The School Under The Mango Tree

Shieldra School Amputee Village

The first blog I ever wrote was given the title of ‘Under the Mango Tree’. It referred to my first visit to Sierra Leone and I wrote of sitting under the mango tree in the village of an evening listening to the chatter and laughter of the community.

ARET recently received an application for funding a seven classroom building in a village called Amputee. The phrase ‘under the mango tree’ came up in the application and I was intrigued. Here the mango tree was not a gathering place for exchanging news and general chat but was a shelter for learning.

Amputee Village came into existence after the long brutal civil war in Sierra Leone (1991 – 2002). It was in this community in Western Rural Area near Waterloo that victims from the war settled. As the name of the community suggests many had their hands and/or feet chopped off, some were blinded and the young women abused and raped by the rebels. The poverty in the village was extreme. As Sierra Leone struggled to build itself up again they then had to deal with the Ebola crisis and the Western Rural area was badly hit. The economy suffered badly. Education in Sierra Leone, once known as the Athens of West Africa, became difficult to access for many and impossible for a great deal others.

I was very fortunate to meet two dedicated teachers during one of my visits to Sierra Leone. We kept in touch and they spoke of Amputee Village children who would come to the houses of teachers living near by asking for pencils and paper so they too could learn to write. There was a huge appetite to learn and teachers the world over cannot help but respond when faced with it. The children were gathered under the village mango tree, some basic items were bought and a young teacher volunteered to teach for a much reduced salary. This salary was paid by local teachers contributing from their own inadequate salary. The ‘school’ was called Sheildra (Shield) because these children needed some form of protection against the troubled times they live in. The school age children came but were soon joined by young teenagers and then adults who had missed out on any form of formal education. Sadly, after long meetings with the community they decided that the school under the mango tree had to be for Primary school age children only. They would however seek funding to buy the plot of land and build a basic school of seven classrooms.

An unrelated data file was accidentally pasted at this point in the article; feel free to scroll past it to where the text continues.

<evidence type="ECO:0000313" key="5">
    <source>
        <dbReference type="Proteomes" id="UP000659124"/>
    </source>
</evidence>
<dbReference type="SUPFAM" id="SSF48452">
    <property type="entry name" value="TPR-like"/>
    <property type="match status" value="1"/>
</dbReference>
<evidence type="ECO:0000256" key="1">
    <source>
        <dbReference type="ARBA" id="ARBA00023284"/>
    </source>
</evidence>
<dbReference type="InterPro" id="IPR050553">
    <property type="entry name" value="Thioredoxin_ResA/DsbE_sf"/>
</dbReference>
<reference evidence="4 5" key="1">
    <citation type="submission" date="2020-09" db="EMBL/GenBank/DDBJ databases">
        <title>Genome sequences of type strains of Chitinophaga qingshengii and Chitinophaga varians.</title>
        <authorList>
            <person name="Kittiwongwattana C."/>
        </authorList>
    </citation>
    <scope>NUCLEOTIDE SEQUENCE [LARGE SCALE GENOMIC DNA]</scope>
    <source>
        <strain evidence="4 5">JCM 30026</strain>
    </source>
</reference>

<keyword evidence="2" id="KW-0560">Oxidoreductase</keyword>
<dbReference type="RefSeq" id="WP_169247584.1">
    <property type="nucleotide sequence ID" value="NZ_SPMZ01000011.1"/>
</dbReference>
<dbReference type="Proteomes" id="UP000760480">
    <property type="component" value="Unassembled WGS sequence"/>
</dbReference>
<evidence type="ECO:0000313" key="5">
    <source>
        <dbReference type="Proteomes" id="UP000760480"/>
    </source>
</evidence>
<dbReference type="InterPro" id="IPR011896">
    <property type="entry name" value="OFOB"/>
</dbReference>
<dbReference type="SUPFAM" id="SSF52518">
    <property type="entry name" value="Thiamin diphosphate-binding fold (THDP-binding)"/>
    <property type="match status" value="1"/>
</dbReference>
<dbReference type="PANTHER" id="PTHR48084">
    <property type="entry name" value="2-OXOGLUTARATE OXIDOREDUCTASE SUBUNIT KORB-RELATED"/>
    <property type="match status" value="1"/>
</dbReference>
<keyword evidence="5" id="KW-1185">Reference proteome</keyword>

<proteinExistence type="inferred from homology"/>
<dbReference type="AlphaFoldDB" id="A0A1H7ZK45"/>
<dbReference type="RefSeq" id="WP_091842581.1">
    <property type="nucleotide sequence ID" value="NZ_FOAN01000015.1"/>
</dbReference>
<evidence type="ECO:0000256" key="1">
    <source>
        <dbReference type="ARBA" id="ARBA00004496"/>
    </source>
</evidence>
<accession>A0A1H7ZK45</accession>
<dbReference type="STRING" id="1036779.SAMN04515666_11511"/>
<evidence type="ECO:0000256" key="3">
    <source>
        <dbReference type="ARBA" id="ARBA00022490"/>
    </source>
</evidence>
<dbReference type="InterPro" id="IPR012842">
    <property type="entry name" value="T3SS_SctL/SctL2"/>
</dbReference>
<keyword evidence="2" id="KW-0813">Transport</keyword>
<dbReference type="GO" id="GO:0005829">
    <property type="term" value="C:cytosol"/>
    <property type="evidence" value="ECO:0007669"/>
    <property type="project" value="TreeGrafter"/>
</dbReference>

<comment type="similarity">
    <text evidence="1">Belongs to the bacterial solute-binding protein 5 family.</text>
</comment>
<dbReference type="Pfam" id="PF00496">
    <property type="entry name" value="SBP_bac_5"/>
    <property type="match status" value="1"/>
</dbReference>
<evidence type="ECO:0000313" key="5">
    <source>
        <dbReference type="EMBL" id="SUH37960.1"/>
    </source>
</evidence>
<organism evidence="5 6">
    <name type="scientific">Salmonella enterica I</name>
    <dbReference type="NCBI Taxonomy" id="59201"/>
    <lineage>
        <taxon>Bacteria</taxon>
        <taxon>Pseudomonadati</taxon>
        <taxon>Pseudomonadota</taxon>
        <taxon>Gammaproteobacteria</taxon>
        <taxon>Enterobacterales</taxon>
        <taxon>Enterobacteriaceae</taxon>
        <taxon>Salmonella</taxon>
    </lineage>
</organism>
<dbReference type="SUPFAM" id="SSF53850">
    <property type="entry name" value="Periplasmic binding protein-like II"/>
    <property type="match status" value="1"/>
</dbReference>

They were invited to apply to ARET for a grant. After reading the application form it did not take the trustees long to agree a school had to be built. This was something we had not expected to do and the project is larger, even although the classroom buildings are modest, than we budgeted for. However the circumstances are exceptional.

Not only are the original members of the community limited in their earning capacity the village has no electricity and their water is not good. What meagre wages they can earn from gathering clay and sand for brick making is insufficient to feed their families. Education is valued and seen as the means to break the poverty cycle. Many of the women in the community have no education; many of the girls who left to attend school in another village returned home having been sexually harassed and now pregnant; others are still traumatised from the Civil War and have serious mental health problems.

The school building may be modest but their dreams are not. They are however taking one step at a time. First build the school, then think about the furnishing and basic educational materials and employment of teachers. The school is currently a Rural Community Initiative and they will somehow have to find financial assistance to pay the teachers. But that is not all. The women want basic literacy skills, the teenagers want to attend school too, the young men think it could be a place where work skills could be taught in the evening.

Certainly, this community is wanting to be empowered. We wish them every success and hope to see the new school later this year when Rachel and I return to Sierra Leone to visit the project.

To what extent ARET will be able to support this project remains to be seen but certainly we hope to walk with them part of the way. As they do not have internet access we can at least raise awareness on their behalf.

This post will be developed late September after we have visited Amputee Village and spoken with the main organisers and have some understanding of what is required for the next steps.